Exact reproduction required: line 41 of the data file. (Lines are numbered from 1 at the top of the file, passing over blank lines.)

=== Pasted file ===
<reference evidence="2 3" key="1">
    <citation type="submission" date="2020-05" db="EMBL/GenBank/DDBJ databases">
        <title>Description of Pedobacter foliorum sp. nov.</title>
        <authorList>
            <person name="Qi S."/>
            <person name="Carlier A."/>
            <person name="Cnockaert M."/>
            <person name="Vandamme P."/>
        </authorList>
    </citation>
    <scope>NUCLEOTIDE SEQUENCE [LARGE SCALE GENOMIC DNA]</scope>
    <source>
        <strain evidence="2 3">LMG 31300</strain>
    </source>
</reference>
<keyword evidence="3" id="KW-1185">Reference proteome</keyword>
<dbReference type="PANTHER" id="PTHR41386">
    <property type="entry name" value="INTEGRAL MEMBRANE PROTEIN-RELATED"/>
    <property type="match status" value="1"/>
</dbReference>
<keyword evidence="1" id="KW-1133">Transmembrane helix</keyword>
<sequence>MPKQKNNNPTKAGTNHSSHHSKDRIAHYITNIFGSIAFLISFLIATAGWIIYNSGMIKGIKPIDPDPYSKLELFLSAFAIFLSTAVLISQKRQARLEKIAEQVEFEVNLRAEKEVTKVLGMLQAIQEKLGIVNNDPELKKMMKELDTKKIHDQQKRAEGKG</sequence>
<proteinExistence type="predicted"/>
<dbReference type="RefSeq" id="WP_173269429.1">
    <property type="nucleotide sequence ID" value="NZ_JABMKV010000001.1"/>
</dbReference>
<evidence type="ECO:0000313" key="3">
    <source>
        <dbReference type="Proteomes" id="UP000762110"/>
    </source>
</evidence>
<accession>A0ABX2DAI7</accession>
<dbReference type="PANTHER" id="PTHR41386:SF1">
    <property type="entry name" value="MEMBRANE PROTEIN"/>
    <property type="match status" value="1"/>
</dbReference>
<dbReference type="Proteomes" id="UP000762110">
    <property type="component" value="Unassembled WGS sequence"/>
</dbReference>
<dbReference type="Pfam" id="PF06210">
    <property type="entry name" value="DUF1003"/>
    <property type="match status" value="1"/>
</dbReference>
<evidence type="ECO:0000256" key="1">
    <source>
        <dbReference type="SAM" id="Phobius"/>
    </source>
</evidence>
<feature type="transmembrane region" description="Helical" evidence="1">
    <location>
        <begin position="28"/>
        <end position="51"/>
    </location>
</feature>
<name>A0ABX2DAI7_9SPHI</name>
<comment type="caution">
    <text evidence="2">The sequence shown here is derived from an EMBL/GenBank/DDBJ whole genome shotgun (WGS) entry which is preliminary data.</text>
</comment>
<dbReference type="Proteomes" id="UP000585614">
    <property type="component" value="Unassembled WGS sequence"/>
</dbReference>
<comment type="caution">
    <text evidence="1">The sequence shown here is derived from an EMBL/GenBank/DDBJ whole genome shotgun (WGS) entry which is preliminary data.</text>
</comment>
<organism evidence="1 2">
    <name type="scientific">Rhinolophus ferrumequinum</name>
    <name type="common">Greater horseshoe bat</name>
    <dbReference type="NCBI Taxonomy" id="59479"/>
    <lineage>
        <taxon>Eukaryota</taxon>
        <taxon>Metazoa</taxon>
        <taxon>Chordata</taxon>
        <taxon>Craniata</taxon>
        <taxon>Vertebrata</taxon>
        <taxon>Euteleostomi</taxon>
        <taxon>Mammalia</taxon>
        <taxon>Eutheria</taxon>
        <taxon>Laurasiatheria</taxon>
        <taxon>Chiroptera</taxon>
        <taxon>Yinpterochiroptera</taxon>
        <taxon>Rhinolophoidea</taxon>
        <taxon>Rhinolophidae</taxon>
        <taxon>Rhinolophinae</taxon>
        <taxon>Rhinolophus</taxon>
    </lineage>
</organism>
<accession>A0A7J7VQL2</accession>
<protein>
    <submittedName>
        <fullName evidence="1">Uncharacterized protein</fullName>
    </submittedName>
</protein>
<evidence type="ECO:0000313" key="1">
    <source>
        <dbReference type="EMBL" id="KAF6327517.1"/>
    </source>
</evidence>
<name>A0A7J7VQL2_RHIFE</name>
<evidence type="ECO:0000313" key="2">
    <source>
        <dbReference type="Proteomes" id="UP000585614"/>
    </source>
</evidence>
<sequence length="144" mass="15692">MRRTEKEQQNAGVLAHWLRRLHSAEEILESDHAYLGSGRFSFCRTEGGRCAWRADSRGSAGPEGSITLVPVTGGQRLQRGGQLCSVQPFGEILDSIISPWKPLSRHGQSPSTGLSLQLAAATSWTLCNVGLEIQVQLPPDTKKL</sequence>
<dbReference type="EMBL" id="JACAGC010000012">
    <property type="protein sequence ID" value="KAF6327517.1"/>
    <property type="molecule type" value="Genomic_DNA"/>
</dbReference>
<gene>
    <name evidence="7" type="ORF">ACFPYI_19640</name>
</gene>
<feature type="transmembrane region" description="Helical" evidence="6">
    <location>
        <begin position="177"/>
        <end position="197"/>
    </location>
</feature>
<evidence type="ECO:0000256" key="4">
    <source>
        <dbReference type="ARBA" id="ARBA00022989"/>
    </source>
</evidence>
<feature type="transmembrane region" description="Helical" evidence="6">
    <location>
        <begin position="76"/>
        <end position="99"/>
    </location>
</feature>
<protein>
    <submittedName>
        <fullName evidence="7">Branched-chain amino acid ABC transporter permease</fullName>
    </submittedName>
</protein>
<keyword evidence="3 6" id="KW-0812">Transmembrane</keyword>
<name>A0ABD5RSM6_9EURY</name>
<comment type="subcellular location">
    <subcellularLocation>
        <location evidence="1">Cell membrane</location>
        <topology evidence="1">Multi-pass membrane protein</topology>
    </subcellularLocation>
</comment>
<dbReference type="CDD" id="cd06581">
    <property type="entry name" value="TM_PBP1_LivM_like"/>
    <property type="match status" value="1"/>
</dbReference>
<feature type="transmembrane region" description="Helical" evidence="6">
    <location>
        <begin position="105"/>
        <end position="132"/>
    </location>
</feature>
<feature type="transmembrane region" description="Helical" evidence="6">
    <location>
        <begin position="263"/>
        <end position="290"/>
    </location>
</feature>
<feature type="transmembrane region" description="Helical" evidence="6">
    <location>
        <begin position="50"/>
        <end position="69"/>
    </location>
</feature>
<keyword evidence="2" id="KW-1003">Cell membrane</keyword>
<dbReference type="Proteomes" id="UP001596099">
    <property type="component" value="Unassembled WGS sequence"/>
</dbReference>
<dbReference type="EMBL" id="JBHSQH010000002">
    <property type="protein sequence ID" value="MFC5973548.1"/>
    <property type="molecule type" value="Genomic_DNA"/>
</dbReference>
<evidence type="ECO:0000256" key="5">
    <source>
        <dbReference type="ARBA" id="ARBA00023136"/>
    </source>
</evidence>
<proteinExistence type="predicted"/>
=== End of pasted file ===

    <property type="entry name" value="DUF1003"/>